Dogs and humans first met some 15,000 years ago and have been greatest pals ever since. While the dog-human bond originated as a working collaboration, people soon understood the dog’s potential as a companion. The pug is one of many breeds that were created specifically to entertain and keep people company. The pug excels in both of these areas.
Pugs are self-sufficient, stubborn, and lively. They like playing and are therefore perfect for homes with youngsters. They are little but sturdy, with a muscular frame, and they appeal to those who might not otherwise contemplate owning a small dog.
Pugs are generally people-obsessed. Most are highly outgoing, eager to meet new people, and always eager to play with children. Some slug pugs live to sleep in a lap and munch bonbons, whilst others are more energetic, wanting to go anywhere and do anything to be with their people.
Sleeping late — under the covers, of course, with his head on the pillow, just next to you — is the start of a beautiful day for a pug. When he hears breakfast being prepared, he’ll move quickly. He eats, plays, naps, plays some more, goes for a stroll, naps some more, and eats some more. A pug’s favorite parts of the day are eating and spending time with his folks. He goes to bed with you at night, eager to do it all over again the next day.
This post provides guidance on how to get a pug as well as instructions on housetraining, manners, socialization, diet, health, and pretty much anything else you could need to know to live happily with a pug. A pug will always be your best friend for life. He wants to be with you 24 hours a day, seven days a week. If that’s what you’re looking for in a dog, there’s no better choice than a pug.
Pugs at work and play
The pug lacks the precision of a border collie, the speed of a shetland sheepdog, the faultless obedience of a golden retriever, the nose of a bloodhound, the power of a doberman pinscher, and many other attributes that would distinguish him as a canine athlete. What he does have going for him is a sense of humour, a penchant for flaunting himself, the heart of a mastiff, and an abundance of charisma.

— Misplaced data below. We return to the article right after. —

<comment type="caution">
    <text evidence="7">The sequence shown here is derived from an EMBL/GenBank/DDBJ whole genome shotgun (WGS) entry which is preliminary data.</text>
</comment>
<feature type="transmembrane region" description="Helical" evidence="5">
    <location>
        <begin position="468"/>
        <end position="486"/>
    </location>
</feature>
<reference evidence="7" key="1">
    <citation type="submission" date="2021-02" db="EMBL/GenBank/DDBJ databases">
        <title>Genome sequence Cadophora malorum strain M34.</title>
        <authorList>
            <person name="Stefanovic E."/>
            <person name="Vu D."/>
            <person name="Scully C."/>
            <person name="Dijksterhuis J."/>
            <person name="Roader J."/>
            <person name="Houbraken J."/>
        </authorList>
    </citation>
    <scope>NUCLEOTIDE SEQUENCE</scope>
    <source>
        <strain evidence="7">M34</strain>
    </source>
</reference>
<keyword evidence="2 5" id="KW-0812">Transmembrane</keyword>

Your pug is a natural socialite. He was born with the ability to be kind to both humans and other animals. Nonetheless, he must continue to learn about the world around him in order to be confident in new settings. Socialization is the act of introducing your pug to new people, places, sights, and noises, and it is an important aspect in your pug’s healthy development. A well-socialized pug can accompany you wherever, from the park to the castle, and do you proud.
Is there anything else you should think about before purchasing a pug? Absolutely! Pugs, like all breeds, are predisposed to specific hereditary health issues, or disorders that are passed down from parents to puppies. A responsible breeder works hard to eliminate these issues from her line, but there is no such thing as a perfect dog. No matter how much testing is done or how meticulous the breeding is, certain diseases will occasionally appear and must be treated with.
Getting a Pug
You’ve assessed your lifestyle and personality and determined that you have the time, patience, and sense of humor needed to live successfully with a pug. You’ve researched the breed standard and have a solid notion of what you’re looking for in a pug. Your children are at least six years old, mature enough to handle a small but strong dog, and old enough to perform simple dog-care activities under supervision. You must now decide where you will obtain the pug of your desires.
Selecting a Pug
Pugs are so adorable and endearing that it’s impossible to resist taking the first one you see home. You must first select if you want a puppy or an adult dog, whether you want a male or female, whether you want one or two dogs, and whether you intend to show the dog. You must be aware of all the nuances involved in purchasing a puppy, from selecting one with the correct demeanor to comprehending the paperwork that comes with a puppy.
This is one of the most crucial lessons your pug should learn. Unfortunately, it is also one of the most challenging for this breed. Pugs can be blasé about where they relieve themselves – indoors, outdoors, what’s the difference? Using a crate, establishing a routine, detecting elimination behavior, knowing dog physiology, providing constant positive reinforcement, having plenty of patience, and, most importantly, retaining a good sense of humor are the secrets to successfully housetraining a pug.
Pugs are voracious eaters. It’s a natural aspect of being a pug. In some ways, this is a good thing because it means your pug will most likely eat whatever you put in front of him. On the other hand, you’ll need to consider his nutrition. Dog food quality ranges from “barely-qualifies-as-food” to “good-enough-to-eat-yourself.” To determine which food is best for your pug, you should understand certain nutrition concepts, how to read labels, and your pug’s nutritional needs at different life stages.